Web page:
Single-fraction versus hypofractionated stereotactic radiosurgery for medium-sized brain metastases of 2.5 to 3 cm
Given recently suggested utility of hypofractionated stereotactic radiosurgery (SRS) in treating large brain metastases (BMs) > 3 cm, we sought to prospectively control tumor size variable to investigate the efficacy and safety of hypofractionated SRS for medium-sized BMs (2.5 to 3 cm) compared with single-fraction SRS.
Between 2011 and 2015, a total of 100 patients with newly diagnosed BMs (n = 105) of 2.5 to 3 cm had been treated with either single-fraction (n = 67; median dose 20 Gy) or hypofractionated SRS (n = 38; median cumulative dose 35 Gy in 5 daily fractions). No patients received any prior or upfront whole brain radiotherapy. In each patient, treatment outcome was measured by local tumor control (LTC), overall and progression-free survival (OS and PFS), and the occurrence of radiation necrosis (RN).
With a median follow-up of 14 months, significant differences were observed between the single-fraction versus hypofractionated SRS groups in the incidence of RN (29.9% vs. 5.3%, P < 0.001) and LTC (1-year LTC rates 66.6% vs. 92.4%, P = 0.028). There were no differences in PFS (median 6 months vs. 6 months, P = 0.381) and OS (median 13 months vs. 18 months, P = 0.239). Treatment-related adverse events ( ≥ grade 2 toxicity by CTCAE ver. 4.0) occurred more frequently in single-fraction group, although the difference did not reach statistical significance (56.3% vs. 36.1%, P = 0.084).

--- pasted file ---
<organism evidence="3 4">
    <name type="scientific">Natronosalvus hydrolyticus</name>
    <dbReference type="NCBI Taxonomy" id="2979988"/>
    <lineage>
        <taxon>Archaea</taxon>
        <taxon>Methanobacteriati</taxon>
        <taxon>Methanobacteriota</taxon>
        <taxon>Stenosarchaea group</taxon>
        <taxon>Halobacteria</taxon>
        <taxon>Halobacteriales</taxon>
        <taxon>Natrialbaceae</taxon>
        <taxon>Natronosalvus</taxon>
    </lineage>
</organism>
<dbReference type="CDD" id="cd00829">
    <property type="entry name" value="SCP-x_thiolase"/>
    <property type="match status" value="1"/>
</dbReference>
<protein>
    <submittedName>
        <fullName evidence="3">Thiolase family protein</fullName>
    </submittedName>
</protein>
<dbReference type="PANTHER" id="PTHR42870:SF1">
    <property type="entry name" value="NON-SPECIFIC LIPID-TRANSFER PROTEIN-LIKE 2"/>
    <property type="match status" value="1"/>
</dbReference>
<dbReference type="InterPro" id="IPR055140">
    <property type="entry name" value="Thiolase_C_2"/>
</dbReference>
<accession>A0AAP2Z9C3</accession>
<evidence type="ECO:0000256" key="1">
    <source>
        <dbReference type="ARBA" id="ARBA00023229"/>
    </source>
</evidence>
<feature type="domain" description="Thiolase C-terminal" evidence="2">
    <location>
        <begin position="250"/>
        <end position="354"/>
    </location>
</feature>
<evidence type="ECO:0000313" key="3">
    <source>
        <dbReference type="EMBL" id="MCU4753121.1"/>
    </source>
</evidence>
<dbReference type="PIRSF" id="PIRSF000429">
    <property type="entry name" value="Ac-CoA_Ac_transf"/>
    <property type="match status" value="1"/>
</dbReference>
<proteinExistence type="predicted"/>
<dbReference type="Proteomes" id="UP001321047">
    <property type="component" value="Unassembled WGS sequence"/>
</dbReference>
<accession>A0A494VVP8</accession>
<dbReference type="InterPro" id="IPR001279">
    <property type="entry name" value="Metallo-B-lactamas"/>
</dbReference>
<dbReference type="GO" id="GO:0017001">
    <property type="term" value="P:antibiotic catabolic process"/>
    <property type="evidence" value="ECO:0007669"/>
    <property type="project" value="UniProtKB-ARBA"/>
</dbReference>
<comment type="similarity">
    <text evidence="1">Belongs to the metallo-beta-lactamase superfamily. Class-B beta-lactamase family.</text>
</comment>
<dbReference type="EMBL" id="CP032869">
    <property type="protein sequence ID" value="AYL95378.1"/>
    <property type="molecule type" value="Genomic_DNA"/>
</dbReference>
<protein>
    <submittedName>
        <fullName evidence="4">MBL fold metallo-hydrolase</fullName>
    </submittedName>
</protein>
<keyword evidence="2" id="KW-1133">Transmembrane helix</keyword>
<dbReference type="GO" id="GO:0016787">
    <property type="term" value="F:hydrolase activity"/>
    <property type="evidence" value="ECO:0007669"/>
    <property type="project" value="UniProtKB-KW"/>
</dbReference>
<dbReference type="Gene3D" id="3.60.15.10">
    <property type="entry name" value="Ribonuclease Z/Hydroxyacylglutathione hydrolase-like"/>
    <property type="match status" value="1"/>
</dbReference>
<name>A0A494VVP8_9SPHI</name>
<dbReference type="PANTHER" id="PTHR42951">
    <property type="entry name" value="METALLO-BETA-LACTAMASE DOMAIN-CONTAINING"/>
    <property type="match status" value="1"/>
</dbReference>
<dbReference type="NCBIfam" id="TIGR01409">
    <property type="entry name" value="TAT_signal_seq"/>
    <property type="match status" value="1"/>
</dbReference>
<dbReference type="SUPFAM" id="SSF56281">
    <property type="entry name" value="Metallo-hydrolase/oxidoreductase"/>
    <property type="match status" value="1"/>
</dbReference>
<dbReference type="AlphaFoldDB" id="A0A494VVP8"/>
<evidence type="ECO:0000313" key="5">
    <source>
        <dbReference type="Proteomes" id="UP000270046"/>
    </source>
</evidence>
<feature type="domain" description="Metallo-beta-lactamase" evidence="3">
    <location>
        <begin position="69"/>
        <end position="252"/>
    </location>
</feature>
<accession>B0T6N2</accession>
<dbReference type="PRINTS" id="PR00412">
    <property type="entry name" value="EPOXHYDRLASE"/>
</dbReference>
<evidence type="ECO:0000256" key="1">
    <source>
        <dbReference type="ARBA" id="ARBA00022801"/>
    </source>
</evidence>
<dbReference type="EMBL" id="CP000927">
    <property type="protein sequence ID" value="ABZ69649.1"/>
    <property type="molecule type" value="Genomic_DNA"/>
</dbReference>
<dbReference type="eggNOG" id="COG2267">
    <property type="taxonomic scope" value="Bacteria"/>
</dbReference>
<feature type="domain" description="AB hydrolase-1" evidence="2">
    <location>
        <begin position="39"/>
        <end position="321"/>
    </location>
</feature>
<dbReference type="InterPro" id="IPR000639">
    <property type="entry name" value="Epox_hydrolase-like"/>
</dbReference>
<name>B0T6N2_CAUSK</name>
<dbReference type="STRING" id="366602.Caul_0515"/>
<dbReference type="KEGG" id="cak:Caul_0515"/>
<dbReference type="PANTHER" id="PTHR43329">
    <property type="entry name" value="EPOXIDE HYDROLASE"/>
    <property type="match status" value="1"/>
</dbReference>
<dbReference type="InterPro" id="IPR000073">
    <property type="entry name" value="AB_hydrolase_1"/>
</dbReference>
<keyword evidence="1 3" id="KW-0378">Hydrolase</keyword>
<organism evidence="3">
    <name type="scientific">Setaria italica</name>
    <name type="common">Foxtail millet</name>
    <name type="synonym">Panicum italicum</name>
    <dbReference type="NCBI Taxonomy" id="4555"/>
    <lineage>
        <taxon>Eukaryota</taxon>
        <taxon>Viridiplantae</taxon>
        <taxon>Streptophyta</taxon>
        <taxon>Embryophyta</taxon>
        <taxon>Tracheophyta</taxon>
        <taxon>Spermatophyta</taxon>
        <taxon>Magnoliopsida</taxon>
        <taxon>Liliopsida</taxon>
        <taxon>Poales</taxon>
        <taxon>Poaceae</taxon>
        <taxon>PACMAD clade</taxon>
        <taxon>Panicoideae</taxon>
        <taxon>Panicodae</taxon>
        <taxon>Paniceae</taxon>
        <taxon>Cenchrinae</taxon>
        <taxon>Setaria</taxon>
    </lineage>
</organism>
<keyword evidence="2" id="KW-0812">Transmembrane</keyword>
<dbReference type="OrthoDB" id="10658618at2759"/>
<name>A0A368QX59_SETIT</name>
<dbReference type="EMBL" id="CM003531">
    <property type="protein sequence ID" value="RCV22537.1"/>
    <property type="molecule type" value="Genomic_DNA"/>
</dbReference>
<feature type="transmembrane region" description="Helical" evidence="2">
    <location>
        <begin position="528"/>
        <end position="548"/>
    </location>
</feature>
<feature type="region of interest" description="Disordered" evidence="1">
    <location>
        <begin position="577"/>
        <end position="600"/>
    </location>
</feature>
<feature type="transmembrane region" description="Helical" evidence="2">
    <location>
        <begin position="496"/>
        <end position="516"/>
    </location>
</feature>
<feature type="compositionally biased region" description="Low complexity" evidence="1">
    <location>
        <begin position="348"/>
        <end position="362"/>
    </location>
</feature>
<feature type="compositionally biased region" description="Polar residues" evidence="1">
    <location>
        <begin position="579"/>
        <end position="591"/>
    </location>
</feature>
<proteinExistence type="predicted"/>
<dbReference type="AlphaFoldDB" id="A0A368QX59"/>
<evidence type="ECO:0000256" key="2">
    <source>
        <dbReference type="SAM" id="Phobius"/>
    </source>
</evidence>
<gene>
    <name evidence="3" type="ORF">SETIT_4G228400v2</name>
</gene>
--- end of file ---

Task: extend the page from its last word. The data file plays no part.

Our results suggest a better safety and efficacy profile of hypofractionated SRS for medium-sized BMs compared with single-fraction SRS. Further prospective studies are needed to confirm these results.
KeywordsStereotactic radiosurgery Hypofractionation Brain metastases Radiation necrosis
Compliance with ethical standards
Conflict of interest
The authors declare that they have no conflicts of interest.
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